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Love Your Body
by Dana Layon, ERYT
NW Women’s Journal

 

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Too many times we look in the mirror and are discouraged by what we see. Our hair should be longer, our teeth whiter, our legs smaller our breasts bigger. And that’s just what I see when I look in the mirror! The point is: we all do it, even yoga instructors.



In our society, the media drives what we are supposed to look like. Thin bodies, flawless skin, shiny hair but they don’t ask us how we feel on the inside. Do any of us know? When was the last time you looked in the mirror and looked past your face – inside your eyes?


The majority of people who come to my yoga classes don’t have perfect bodies – there is a whole range of people – big and small, young and old, fit and not so fit. They come to class with different body types and different intentions.



When I started yoga, I couldn’t touch my toes, I couldn’t find my breath, and I definitely couldn’t do any of the poses I do now. From all the cardio and weight training I had done over the years, my muscles were strong but tight and it was difficult to take long, deep breaths. Savasana (Final Relaxation) was the most difficult pose – five minutes seemed to go on forever!



After I had my babies, I found myself starting from the beginning. My center was hard to find, my physical body had completely changed and my personal hurdle in each class was self-acceptance. I had to accept that my body wasn’t as thin or as strong as it was before. My yoga class took work – it didn’t come easily. This time, Savasana was my favorite pose because I could sit in complete silence – treasuring each last minute.

 


We grow into our yoga practice. Coming to class each time can bring us something different – we name our intention at the beginning of class and honor that intention throughout our practice. We eliminate judging ourselves as each day is different. We release any thought of competition or expectation of the class so we can be fully present and accepting of where we are in each pose.



When we quiet or mind during our deep breaths, we allow ourselves to look inside. Yoga teaches us to look at ourselves from the inside out. What inspires us; what makes us happy; what humbles us. It also teaches us self-acceptance.


Yoga is not a destination to the perfect body it’s a journey of self-awareness and acceptance – being content with where we are right now in our bodies and in our life.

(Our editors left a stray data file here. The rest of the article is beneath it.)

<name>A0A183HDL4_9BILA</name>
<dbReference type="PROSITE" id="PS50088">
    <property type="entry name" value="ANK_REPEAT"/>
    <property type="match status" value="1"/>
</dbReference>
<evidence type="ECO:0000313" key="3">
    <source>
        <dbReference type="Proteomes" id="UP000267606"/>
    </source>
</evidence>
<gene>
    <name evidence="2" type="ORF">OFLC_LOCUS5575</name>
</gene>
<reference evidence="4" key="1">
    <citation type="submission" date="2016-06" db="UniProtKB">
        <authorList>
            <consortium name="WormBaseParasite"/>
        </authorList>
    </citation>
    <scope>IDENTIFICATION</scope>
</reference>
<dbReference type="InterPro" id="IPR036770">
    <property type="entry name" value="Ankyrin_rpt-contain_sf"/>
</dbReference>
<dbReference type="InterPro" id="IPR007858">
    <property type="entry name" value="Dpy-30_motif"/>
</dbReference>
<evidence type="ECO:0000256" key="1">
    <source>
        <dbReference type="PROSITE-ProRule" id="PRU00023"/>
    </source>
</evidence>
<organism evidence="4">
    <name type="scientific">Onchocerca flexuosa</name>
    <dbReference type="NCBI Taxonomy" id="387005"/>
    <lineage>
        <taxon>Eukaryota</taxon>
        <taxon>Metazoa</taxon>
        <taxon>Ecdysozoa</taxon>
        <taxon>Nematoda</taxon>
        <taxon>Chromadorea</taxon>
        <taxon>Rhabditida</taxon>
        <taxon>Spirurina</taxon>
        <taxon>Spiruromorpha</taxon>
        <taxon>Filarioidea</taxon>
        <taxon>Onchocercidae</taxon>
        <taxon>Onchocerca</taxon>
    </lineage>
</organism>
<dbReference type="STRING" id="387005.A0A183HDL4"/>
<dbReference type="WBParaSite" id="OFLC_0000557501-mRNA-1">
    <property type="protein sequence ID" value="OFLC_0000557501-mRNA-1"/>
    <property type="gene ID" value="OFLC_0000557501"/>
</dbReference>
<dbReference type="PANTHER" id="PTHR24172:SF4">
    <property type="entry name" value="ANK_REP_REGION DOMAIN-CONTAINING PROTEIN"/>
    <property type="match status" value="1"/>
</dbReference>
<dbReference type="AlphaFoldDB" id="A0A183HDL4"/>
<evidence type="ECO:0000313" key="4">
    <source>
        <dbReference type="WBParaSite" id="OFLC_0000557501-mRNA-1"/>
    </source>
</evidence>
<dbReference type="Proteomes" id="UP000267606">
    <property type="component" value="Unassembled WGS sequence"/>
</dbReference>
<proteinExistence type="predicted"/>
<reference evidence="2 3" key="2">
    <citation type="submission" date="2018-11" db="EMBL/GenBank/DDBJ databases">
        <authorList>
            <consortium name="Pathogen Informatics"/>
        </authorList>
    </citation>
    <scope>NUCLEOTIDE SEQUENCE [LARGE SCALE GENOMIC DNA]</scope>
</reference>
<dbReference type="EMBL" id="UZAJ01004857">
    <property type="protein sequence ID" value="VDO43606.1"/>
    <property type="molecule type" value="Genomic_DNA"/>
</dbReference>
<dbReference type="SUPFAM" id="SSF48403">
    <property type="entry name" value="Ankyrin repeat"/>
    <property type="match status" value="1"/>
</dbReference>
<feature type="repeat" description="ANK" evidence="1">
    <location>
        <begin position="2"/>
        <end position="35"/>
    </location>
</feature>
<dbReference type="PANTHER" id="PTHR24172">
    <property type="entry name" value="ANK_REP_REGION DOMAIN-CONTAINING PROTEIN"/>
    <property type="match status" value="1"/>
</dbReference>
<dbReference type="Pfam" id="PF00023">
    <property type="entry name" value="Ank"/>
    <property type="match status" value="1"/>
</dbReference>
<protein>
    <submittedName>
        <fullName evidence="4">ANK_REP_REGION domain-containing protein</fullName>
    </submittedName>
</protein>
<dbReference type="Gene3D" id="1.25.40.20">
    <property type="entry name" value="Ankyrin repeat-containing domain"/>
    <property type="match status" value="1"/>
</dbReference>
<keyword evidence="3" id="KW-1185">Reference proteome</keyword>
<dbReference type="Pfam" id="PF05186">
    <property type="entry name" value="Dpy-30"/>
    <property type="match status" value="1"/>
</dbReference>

Copyright © 2009, Dana Layon. All rights reserved. No part of this program, manual or book may be reproduced or distributed in any form or by any means electronically, mechanically or other means without express, written permission from the publisher.

 

Have a comment or question? Visit our Yoga Forum to start or join a conversation.

 

 

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About the Author

 

Dana Layon, E-RYT, began practicing Iyengar Yoga in 1997 and then Prenatal Yoga during her first pregnancy in 2002. In 2003, she was introduced to Vinyasa “Flow” Yoga, a westernized style of yoga guiding movement with breath. She has never gone back to traditional exercise because of the overall benefits she realizes with a dedicated yoga practice.

 

Currently her main program is her Zen Flow Yoga School nationally accredited with the Yoga Alliance. The school offers a 10 month program that educates aspiring teachers how to help others realize all the benefits of yoga. The course includes teaching methodology and technique, postural alignment, yogic philosophy, anatomy and the business of teaching yoga.

 

Dana is also available to speak on a myriad of wellness topics including Finding Your Passion In Life; Benefits of Meditation; Living Your Optimal Life; Making Time for Your Health; Live Long and Light: do YOGA. She currently holds monthly, life transforming, educational workshops in Vancouver, Washington and is available for speaking engagements nationwide. See the Workshops page of her site for more information.

 

She leads Spiritual Warrior Retreats twice a year – geared toward women empowerment and unity.

 

She teaches Zen Flow 5 times per week; prenatal classes once a week and kids yoga twice a week, offering yoga and life virtues to children ages 3-10.

 

Her books, Surviving the Human Experience with Spiritual Intention and Om (AUM) will both be published by November 2010.


 

 

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